Experts predict that these technologies will help scammers and propagandists, including cybercriminals and others attempting to fool the public, progress their tradecraft with more effective and realistic results.
The use of AI-enabled tools by hackers to contaminate data and influence decision-making algorithms could modify the intended behavior of AI/ML tools used by enterprises, which might pose a big problem for IT decision-makers in the times to come. It will be a challenging task for tech leaders in to create effective defenses against AI-powered attacks. Strong AI-governance initiatives must be put in place by IT leaders to combat and prevent the risks to privacy and potential exploitation of data.
According to Gartner, there is no monitoring available to evaluate the impact on privacy because a substantial portion of the AI used by enterprises today is embedded into larger systems. These embedded AI capabilities are used to analyse consumer sentiment, follow employee activity, and create "smart" goods that adapt as they are used. Furthermore, judgments made years from now will be impacted by the data supplied into these learning models today.
“Once AI regulation becomes more established, it will be nearly impossible to untangle toxic data ingested in the absence of an AI governance program. IT leaders will be left having to rip out systems wholesale, at great expense to their organizations and to their standing,” notes Nader Henein, VP Analyst at Gartner in a report titled, Gartner identifies top five trends in privacy through 2024.
New and advanced software supply chain threats
When the SolarWinds hack was originally announced a few years ago, the supply chain attacks were heavily highlighted. According to industry analysts, supply networks will be more vulnerable in 2023 as we draw closer to that year. It is anticipated that hackers may leverage contemporary techniques and resources to target weaknesses at specific points in the software supply chain.
According to Kaspersky Security Bulletin (KSB), an annual project lead by Kaspersky experts, the main problem for 2023 will be supply-chain stability and cybersecurity. “Supply-chain will become more of a sweet spot for targeted ransomware and state-sponsored espionage campaigns,”it says. The reality of software supply chain attacks, according to ReversingLabs, hasn’t been lost on developers and those working for software firms. To assess organizations’ levels of awareness about supply chain risks, ReversingLabs commissioned a survey of 307 executives, as well as technology and security professionals at software publishers. According to the Dimensional Research poll, there are growing worries about software supply chain threats and the dangers that come with an increased reliance on open source and third-party libraries.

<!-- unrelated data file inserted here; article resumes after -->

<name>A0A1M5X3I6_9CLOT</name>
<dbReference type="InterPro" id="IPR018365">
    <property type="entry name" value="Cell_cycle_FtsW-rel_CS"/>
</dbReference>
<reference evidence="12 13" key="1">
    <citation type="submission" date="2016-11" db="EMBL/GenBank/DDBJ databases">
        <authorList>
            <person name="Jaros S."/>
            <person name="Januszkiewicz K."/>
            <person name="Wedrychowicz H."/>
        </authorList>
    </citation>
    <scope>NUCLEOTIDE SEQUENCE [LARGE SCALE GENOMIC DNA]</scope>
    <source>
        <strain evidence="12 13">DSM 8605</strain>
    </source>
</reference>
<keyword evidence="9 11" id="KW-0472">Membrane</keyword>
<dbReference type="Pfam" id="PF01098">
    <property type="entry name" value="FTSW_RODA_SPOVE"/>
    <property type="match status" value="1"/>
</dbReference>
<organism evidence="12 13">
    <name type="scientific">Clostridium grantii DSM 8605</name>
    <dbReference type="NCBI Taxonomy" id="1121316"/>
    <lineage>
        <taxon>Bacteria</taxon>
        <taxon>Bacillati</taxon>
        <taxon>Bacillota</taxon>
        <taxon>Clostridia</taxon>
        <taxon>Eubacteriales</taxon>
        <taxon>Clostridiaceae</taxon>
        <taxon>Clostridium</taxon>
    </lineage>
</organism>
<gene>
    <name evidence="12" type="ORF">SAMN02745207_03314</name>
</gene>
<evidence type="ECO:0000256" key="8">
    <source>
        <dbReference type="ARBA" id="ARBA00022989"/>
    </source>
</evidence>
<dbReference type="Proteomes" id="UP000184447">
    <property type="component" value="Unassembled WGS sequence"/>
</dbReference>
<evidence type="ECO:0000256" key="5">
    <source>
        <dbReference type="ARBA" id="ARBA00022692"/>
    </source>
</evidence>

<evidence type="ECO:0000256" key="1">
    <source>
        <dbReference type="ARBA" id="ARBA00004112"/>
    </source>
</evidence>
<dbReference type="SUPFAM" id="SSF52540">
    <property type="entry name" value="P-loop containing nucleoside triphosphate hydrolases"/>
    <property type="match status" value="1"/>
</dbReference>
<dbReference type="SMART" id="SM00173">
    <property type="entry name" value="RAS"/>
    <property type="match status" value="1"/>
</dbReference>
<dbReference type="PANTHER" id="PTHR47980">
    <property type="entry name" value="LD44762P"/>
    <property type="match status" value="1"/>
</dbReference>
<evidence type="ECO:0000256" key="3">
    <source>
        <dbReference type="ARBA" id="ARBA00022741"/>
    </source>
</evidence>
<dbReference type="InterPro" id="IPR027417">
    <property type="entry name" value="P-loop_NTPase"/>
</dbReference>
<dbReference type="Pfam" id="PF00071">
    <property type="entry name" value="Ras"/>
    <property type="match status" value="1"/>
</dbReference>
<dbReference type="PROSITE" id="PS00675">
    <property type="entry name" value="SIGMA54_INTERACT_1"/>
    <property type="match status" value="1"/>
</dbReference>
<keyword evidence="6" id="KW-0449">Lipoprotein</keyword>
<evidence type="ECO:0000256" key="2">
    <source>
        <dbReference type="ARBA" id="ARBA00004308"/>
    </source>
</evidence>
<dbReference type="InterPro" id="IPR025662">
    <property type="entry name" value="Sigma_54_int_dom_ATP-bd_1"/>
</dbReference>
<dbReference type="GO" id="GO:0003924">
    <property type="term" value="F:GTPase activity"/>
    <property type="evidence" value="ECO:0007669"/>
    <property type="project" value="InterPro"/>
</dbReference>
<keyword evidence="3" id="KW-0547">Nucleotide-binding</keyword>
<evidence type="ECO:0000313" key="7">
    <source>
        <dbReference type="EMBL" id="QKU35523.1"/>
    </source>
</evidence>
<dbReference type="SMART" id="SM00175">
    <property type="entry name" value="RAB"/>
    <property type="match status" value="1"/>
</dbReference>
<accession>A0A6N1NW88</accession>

Cybersecurity talent gap
Cybersecurity skill scarcity has long been a problem for tech industry leaders, and this problem is expected to continue. Despite an expanding talent pool, attracting and keeping qualified cybersecurity professionals has become a top challenge for tech leaders. Cloud security specialists, Security Operations (SOC) analysts, Security administrators, Security architects, DevSecOps specialists, incident response specialists, and Network architects are among the main roles that enterprises are looking to fill.
The risk of data breaches and hackers has increased as a result of the new and emerging technologies such as AI and ML. Because of the extraordinary size and pace of the attacks, businesses must constantly assess their risk management plans, and this need strong availability of talent.